DNA Testing Combats Paternity Fraud

With fewer couples choosing to wait until marriage to have children, issues surrounding paternity have been on the rise in Colorado. Sometimes a mother may mistakenly identify someone as the father of her child, while other times a woman may purposefully name someone as the father in order to fraudulently collect child support or to qualify for welfare.

Identigene, a DNA testing company, reports that as many as 30 percent of children have a biological father who is different from the one named on their birth certificate. Even if the mother is truly unaware that she has incorrectly named someone as the father, that man may legally be subject to certain financial obligations, based on his mistaken parentage.

If someone suspects that they may not be the father of a child, taking a court-admissible DNA test is the first step toward establishing the child's true parentage. Home paternity tests are not admissible in a court of law. Although the DNA testing may have to be paid for out of pocket, the cost of paying continued child support is infinitely more expensive. According to the Cleveland Clinic, DNA testing can even confirm paternity before a child is born.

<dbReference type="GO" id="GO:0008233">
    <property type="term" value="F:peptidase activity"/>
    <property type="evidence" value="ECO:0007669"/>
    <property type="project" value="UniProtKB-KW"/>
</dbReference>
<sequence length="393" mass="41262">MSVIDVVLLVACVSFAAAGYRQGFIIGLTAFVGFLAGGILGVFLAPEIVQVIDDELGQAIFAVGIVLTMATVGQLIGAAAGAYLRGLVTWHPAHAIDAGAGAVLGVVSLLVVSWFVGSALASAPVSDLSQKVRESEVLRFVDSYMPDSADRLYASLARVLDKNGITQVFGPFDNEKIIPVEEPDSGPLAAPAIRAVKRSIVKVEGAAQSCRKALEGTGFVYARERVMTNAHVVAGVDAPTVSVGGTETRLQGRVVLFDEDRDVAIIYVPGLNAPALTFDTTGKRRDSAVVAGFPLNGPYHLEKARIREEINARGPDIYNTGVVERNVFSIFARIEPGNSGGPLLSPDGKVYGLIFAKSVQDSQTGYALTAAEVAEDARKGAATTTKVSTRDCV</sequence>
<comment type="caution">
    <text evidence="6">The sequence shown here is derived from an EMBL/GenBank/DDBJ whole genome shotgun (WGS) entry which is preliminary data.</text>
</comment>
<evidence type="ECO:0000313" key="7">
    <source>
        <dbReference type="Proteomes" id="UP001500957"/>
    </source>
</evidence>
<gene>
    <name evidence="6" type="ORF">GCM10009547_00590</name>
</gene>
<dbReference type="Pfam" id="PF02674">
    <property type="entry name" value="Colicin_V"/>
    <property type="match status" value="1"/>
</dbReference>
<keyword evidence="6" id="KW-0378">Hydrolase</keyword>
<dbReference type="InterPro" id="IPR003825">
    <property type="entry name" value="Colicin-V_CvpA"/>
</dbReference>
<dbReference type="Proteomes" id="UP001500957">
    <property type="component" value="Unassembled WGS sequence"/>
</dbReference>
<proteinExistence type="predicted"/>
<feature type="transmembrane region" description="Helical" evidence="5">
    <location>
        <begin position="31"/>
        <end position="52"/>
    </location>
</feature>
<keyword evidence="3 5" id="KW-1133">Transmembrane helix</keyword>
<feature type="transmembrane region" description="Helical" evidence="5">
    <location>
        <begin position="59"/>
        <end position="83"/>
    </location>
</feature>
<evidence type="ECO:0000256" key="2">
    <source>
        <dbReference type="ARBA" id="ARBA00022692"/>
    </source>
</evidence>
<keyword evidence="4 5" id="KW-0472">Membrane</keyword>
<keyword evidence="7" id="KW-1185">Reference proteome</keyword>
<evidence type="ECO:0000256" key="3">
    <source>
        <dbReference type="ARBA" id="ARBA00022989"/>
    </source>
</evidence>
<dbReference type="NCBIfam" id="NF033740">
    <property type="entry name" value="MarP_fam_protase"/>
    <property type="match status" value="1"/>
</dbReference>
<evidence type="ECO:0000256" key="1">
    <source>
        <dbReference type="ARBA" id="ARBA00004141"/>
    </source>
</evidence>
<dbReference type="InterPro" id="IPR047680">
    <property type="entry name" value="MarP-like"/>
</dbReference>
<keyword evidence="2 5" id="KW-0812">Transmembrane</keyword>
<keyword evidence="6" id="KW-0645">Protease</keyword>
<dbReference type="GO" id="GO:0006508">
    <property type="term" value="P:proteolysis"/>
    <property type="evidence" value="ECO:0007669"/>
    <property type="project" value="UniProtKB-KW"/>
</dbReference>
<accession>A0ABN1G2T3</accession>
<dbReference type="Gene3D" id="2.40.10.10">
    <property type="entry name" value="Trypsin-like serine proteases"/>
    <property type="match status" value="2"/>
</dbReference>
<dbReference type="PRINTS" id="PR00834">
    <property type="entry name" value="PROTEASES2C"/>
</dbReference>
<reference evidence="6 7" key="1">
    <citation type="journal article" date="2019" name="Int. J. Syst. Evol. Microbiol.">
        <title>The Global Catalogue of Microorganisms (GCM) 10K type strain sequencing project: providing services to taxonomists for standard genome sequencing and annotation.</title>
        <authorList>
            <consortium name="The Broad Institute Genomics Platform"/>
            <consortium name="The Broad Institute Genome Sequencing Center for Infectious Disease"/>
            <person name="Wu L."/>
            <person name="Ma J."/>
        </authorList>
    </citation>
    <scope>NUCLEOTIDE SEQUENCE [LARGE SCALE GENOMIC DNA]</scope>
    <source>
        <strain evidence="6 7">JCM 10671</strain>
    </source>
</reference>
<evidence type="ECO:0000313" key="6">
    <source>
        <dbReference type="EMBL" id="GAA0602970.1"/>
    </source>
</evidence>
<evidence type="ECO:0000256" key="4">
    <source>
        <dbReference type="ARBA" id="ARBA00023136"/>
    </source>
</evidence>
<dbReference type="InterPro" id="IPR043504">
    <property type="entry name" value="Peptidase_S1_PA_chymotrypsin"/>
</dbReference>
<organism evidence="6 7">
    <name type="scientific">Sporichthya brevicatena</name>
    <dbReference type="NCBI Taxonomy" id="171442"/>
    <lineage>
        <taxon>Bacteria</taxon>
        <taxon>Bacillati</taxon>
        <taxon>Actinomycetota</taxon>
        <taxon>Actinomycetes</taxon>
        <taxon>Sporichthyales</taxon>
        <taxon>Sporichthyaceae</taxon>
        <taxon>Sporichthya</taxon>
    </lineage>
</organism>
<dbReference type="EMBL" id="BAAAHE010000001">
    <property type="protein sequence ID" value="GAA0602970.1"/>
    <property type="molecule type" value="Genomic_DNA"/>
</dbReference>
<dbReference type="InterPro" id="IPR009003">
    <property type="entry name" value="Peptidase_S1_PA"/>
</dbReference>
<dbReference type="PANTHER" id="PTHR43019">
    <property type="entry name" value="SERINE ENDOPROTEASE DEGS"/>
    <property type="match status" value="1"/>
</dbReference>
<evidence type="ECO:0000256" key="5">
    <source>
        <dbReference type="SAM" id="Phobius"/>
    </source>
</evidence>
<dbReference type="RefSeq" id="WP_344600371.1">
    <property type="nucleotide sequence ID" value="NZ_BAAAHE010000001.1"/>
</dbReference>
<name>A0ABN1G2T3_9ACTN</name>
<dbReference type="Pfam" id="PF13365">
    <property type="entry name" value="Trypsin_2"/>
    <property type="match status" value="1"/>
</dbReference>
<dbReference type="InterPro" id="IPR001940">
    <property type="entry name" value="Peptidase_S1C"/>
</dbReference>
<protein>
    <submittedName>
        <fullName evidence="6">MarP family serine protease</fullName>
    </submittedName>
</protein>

Once paternity fraud is discovered, a number of complications can arise. The relationship between the mother and the supposed father may deteriorate. If the alleged father has developed a close relationship with the child, he may feel differently upon learning he is not the biological father. Finally, the man may seek court intervention to try to receive compensation for the money he has put out to support a child that is not his.

Tags: Paternity

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